The black swan metaphor, popularized by Nassim Nicholas Taleb in his book The Black Swan: The Impact of the Highly Improbable, refers to events that have an enormous impact despite their unusual nature, hence their black swan designation.
This term has been widely adopted by those within finance and statistics, but in this guide we’ll define the meaning of a black swan event and provide an example to help you better understand it as well as its applications in your everyday life and investments.
What is a Black Swan Event?
A black swan event is an unexpected and highly impactful event that can be hard to predict. In his 2007 book, The Black Swan: The Impact of Highly Improbable Outcomes, Nassim Nicholas Taleb explains that in theory, a risk manager should design his or her policies so that one-half or less is exposed to tail risk (black swan events).
A black swan event occurs when some random event occurs out of left field which changes things in ways nobody could have predicted; it’s typically associated with catastrophic results.
It’s not impossible for a black swan event to occur—they just happen rarely.
According to Taleb, there are three types of black swans: positive (or white), negative (or gray), and neutral.
Positive black swans are rare but pleasant surprises that make you feel lucky, like winning £1 million in a lottery or getting engaged while on vacation.
Negative black swans are rare but unpleasant surprises like getting into a car accident on your way home from work or breaking your leg while hiking up a mountain.
Examples of Black Swan Events
History is littered with black swan events. The fall of Rome, World War I, and 9/11 are all examples where an event which was not fully understood or predicted by experts in advance significantly changed lives as we knew them.
The Great Depression, for example, wasn’t forecasted by economists. It just happened one day, taking years to recover from its effects.
The Covid 19 pandemic was a recent black swan event that sent world stock markets plunging, and event the recent Russian war with Ukraine could be classed as such.
With hindsight being 20/20 it's easy to say that experts could have predicted these major events in advance -- but they didn't; at least not anyone who had enough information to make such bold claims.
If you're looking for an example closer to home, consider what would happen if someone told you that your job was going away tomorrow because their company had developed a new technology that allowed them to do your job more efficiently than you.
That's exactly what happened to Kodak employees when digital cameras were invented and Kodak refused to adapt quickly enough. They were blindsided by something no one saw coming -- even though it should have been obvious.
As history has shown us time and again, there will always be unforeseen challenges in life, both personally and professionally.
This isn't meant to scare you into inaction; rather, it's meant to encourage you to take action now so that when unexpected things happen down the road (and they will), you'll be prepared for whatever comes next!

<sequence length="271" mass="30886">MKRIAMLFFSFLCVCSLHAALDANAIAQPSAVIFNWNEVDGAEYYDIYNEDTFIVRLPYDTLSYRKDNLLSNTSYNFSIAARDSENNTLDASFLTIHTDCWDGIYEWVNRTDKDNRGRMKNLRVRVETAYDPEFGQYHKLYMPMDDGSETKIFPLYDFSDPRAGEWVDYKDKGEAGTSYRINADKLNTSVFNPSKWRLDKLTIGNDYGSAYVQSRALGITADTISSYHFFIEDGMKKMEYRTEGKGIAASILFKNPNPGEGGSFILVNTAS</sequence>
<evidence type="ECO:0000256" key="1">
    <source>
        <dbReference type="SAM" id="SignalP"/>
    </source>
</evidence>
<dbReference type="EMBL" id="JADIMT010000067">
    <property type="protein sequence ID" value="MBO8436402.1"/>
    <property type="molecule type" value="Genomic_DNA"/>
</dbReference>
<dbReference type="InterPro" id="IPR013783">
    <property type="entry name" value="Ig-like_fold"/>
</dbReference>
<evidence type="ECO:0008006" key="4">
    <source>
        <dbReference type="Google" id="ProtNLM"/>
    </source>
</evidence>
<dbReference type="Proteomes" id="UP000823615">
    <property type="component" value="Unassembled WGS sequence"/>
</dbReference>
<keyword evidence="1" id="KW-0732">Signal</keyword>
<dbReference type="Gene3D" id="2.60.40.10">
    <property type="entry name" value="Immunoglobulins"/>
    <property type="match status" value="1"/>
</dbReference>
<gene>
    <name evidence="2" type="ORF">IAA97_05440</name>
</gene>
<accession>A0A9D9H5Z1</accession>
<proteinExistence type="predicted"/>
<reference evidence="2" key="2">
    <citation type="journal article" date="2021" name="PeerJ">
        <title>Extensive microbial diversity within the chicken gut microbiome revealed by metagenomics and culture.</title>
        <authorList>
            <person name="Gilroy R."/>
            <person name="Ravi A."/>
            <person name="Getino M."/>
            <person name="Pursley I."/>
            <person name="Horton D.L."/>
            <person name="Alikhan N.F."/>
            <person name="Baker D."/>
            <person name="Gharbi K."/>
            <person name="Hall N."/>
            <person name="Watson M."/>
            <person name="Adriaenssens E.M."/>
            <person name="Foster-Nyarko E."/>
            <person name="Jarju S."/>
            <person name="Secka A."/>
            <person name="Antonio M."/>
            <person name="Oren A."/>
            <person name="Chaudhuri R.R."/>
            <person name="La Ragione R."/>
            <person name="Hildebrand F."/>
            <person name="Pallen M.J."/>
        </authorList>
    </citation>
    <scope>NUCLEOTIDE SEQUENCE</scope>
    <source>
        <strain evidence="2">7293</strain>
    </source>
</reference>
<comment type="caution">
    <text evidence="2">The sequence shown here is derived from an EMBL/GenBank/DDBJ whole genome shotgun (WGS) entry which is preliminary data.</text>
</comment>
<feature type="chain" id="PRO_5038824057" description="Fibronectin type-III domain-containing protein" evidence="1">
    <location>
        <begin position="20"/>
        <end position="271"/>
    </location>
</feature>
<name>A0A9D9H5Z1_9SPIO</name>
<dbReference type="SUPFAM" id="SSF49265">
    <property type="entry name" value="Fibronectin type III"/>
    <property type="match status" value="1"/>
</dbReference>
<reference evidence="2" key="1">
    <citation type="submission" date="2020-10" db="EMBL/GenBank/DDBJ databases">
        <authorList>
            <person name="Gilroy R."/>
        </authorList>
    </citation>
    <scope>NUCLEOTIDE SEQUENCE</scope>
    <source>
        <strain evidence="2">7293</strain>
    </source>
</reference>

Who are the winners in a black swan event?
Some, but not all black swan events are negative. For example, when Apple launched the iPod and iTunes, it was clear that their music-selling platform would make millions.
What wasn’t obvious was how popular Apple would become as a phone maker or what impact that would have on other companies like Nokia and Motorola.
While some black swan events are positive for individuals or groups (such as employees), more often than not they’re negative for at least one group (for example, people holding stocks).
The only way to mitigate your risk is to seek out expert opinions from a variety of credible sources before making big decisions—that way you can get different perspectives and avoid being blindsided by seemingly unlikely possibilities.
What can we do now?
Every so often, an event occurs that changes things for everybody in ways that are hard to predict. The 9/11 attacks were such an event—not just for those who experienced them but also for people around the world who found themselves under attack soon after.
The internet was built with such events in mind and we need to build more resilient networks and systems now. The question is not whether we can make our existing infrastructure secure, but how best to prepare ourselves when—and not if—the next big black swan event happens.
The Meaning of a Black Swan Event - The Bottom Line
A black swan event is an unpredictable and largely unpredicted situation—but that doesn’t mean we can’t act to keep things from getting out of hand.
Buy & Read Nassim Nicholas Taleb's book The Black Swan on Amazon:
The Impact of the Highly Improbable, is to make sure you have adequate insurance coverage for every risk that comes your way.
For example, if there’s one catastrophe for which it seems impossible to find insurance, it’s an epidemic or pandemic.
Nevertheless, such risks are actually insurable under certain circumstances; according to Taleb's research, covering such events makes business sense even in today's economy